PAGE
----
Sounds like … strongly performed alternative worship that draws from the best qualities of Delirious, Robbie Seay Band, Aaron Shust, Tim Hughes, David Crowder Band, Hillsong United, and Desperation Band.
At a glance … in spite of a few routine-sounding worship expressions, this debut from The Michael Gungor Band still shines thanks to some imaginative music and fresh lyrical ideas.
The Christian music scene is already overflowing with worship artists, so do we really need more when so many merely offer more of the same rather than singing a new song to the Lord? Why can't more worship artists be as artful as they are worshipful? Well, suppose a new artist dropped onto the scene that wasn't necessarily unique, but still distinctive in drawing on the best qualities of the best in modern worship music. Frankly, that would be good enough for me.
Meet The Michael Gungor Band, whose namesake you may recall from 2003 after releasing his impressive solo debut Bigger Than My Imagination, while others may recognize his name from co-writing "Friend of God" with Israel Houghton. For the last six years, Gungor has served as a worship leader at the mega-church Resurrection Life in Grand Rapids, Michigan—a position he took at the age of 20. He's since relocated to Denver, forming a band with his wife, brother, and a few friends, the goal being to make worship more than just a personal experience. Having already performed at a number of Teen Mania's Acquire the Fire events, Gungor's band has also developed outreach events in Denver called "Bloom," which combine the efforts of local churches to become more effective in the community around them.
All I Need Is Here represents the first fruits of this new season in Gungor's worship ministry, and a fine example of alternative worship music. Some of it is congregational, some of it isn't. But the goal here isn't necessarily to offer 12 songs for the church as it is to offer an excellent album that leads people to worship, if not a deeper understanding of what worship is all about.
The first few songs sound familiar enough. "Be Praised" is one of those driving worship anthems like "Hold You High" and "Beautiful One," similar in style to Tim Hughes and Aaron Shust, though it benefits from a strong Brit-rock feel. Though "Giving It All" has an interesting story behind it, inspired by a conversation with an ex-homeless man, the song itself is another routine rock-worship anthem of surrender. Likewise, rowdy rocker "Never Stop," about freedom found in God's love, sounds like the sort of thing created for Acquire the Fire—energetic but kind of inane. Though certainly not bad songs, they feel patterned after typical modern worship.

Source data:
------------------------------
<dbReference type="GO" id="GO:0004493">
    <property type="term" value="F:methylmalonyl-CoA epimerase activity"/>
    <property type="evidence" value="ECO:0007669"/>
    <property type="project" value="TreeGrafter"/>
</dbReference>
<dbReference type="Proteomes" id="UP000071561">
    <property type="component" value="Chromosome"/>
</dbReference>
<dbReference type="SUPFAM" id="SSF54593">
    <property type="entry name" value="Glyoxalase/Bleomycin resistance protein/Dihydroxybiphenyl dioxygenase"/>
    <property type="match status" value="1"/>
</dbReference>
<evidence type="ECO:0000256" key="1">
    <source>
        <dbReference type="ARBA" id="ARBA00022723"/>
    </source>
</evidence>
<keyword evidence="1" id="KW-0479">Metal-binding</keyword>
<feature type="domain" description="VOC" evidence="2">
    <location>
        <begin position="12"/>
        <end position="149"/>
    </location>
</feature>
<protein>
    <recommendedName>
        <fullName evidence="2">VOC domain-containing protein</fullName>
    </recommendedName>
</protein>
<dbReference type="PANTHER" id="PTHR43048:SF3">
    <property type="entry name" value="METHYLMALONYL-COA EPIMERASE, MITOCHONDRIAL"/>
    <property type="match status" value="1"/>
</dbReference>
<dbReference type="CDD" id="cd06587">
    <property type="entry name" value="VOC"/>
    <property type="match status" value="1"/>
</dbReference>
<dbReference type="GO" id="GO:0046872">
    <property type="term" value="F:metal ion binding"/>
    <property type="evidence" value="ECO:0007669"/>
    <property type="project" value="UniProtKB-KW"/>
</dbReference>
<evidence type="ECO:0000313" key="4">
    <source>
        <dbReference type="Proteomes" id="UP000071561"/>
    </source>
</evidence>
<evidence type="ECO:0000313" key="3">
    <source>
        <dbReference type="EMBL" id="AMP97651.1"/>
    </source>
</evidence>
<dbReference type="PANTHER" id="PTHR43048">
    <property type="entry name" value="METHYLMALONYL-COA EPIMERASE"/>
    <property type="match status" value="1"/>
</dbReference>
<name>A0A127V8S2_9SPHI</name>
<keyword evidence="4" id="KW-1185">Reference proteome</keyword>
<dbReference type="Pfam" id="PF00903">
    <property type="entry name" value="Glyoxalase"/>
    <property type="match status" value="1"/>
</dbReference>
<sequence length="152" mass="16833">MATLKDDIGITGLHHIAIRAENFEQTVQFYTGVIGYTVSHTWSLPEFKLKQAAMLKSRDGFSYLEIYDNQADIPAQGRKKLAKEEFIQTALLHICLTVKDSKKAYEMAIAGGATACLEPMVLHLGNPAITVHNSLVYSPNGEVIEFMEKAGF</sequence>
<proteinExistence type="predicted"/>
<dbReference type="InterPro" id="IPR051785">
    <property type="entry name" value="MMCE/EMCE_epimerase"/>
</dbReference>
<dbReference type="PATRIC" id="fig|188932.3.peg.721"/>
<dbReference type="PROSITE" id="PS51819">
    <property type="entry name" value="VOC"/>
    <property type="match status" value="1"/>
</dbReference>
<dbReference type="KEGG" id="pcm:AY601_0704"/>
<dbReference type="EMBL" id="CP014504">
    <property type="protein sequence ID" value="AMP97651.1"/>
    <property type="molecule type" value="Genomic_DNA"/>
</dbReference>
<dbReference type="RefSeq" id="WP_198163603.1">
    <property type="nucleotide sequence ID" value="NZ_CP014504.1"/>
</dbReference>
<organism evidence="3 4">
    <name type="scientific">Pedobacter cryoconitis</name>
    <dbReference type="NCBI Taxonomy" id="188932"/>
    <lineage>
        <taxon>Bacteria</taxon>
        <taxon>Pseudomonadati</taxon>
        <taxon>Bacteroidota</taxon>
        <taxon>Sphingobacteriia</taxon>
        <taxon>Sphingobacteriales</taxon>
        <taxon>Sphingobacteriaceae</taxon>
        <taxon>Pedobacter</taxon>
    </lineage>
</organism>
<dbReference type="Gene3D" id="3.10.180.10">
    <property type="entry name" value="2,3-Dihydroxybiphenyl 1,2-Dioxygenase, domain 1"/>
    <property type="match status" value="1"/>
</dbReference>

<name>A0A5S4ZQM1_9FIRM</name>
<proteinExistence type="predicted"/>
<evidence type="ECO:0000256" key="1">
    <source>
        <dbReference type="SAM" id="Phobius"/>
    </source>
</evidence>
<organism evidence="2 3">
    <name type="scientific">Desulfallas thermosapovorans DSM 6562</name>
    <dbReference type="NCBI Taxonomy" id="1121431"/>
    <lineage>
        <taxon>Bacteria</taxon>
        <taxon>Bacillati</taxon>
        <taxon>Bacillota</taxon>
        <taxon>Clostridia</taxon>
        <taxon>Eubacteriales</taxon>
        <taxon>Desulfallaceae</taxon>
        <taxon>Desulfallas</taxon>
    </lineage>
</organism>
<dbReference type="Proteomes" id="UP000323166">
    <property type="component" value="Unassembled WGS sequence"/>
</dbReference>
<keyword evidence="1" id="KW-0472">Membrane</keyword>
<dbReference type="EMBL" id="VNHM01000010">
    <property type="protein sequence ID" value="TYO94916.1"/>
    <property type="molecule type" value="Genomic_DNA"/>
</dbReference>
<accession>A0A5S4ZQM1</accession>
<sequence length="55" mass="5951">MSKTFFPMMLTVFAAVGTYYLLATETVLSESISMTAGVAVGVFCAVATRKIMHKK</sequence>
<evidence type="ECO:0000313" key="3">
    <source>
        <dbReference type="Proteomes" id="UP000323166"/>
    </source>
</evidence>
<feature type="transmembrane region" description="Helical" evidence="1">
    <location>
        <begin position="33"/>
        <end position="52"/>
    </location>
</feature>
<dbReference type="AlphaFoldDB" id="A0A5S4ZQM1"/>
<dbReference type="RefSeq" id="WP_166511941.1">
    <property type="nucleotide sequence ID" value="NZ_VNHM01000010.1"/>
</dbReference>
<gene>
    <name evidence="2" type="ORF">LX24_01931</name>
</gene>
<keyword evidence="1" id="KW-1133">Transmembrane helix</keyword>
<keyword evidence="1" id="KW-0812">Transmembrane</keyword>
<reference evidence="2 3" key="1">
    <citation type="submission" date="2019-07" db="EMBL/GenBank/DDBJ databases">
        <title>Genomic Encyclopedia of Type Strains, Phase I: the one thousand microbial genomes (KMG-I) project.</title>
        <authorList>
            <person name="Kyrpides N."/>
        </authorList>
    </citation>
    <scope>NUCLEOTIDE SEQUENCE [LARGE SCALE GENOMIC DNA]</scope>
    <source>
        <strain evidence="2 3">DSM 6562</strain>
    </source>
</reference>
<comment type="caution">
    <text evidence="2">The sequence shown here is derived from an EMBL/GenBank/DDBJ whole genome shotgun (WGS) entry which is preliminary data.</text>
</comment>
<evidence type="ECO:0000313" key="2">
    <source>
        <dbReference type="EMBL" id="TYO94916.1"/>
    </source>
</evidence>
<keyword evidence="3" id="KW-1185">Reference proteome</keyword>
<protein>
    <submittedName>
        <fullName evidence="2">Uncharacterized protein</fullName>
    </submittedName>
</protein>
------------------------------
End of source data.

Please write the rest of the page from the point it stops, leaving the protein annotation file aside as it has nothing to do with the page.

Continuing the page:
Things improve as the album progresses, though with mixed results. "Ancient Skies" pulls imaginative text from Psalm 68, but devolves into a routine "You are amazing" praise chorus without advancing the poetry. Conversely, "Prodigal" is yet another worship song inspired by the familiar parable from Luke, but elevated by strongly contemplative lyrics about nothing separating us from God, plus tremendous dynamic range that stirs the emotions. Many of the other songs work the same way, most of the time covering hackneyed lyrics with impressive musicianship or interesting chord changes.
But then come the truly special moments. "Spotless" is mesmerizing with its artful melody and stirring lyrics about Christ's sacrificial death. The acoustic "Grace for Me" provides a nice stylistic change of pace, a poignant expression of faith through the valley times. And then there's "Fly," a song about the nature of faith—letting go of doubt and simply embracing belief. Though it's easily one of the least congregational-sounding songs on the album, it's sure a fun romp, beginning with an acoustic two-step and a killer mandolin solo before exploding into crazy classical-rock bombast worthy of Queen. Some might call it pretentious, but I hear it more as an inspired expression of worship through music.
"Glory Is Here" closes the album with a terrific ballad about coming to understand how God dwelled among us through Jesus and continues to do so through his Spirit—it's an impressive ballad with enough range to develop over five minutes. It's followed by "Song for My Family," an acoustic epilogue that's less a worship song than it is a response to worship, challenging the church to serve while repenting to the world for failing to live up to the love demonstrated by Christ.
The Michael Gungor Band falters only when they resort to worshipful cliché s, even though those are the songs that probably translate best to youth worship settings. Even so, the band offsets the occasionally unimaginative songwriting with inspired performances—not to mention some of the most thoughtful art design seen in Christian music for some time. Though they don't sound all that much like David Crowder Band, they do share one key characteristic: both build music around ideas that ultimately try to drive the listener to worship. In that way, All I Need Is Here succeeds, progressing from a time of worship to a point where the service truly begins.
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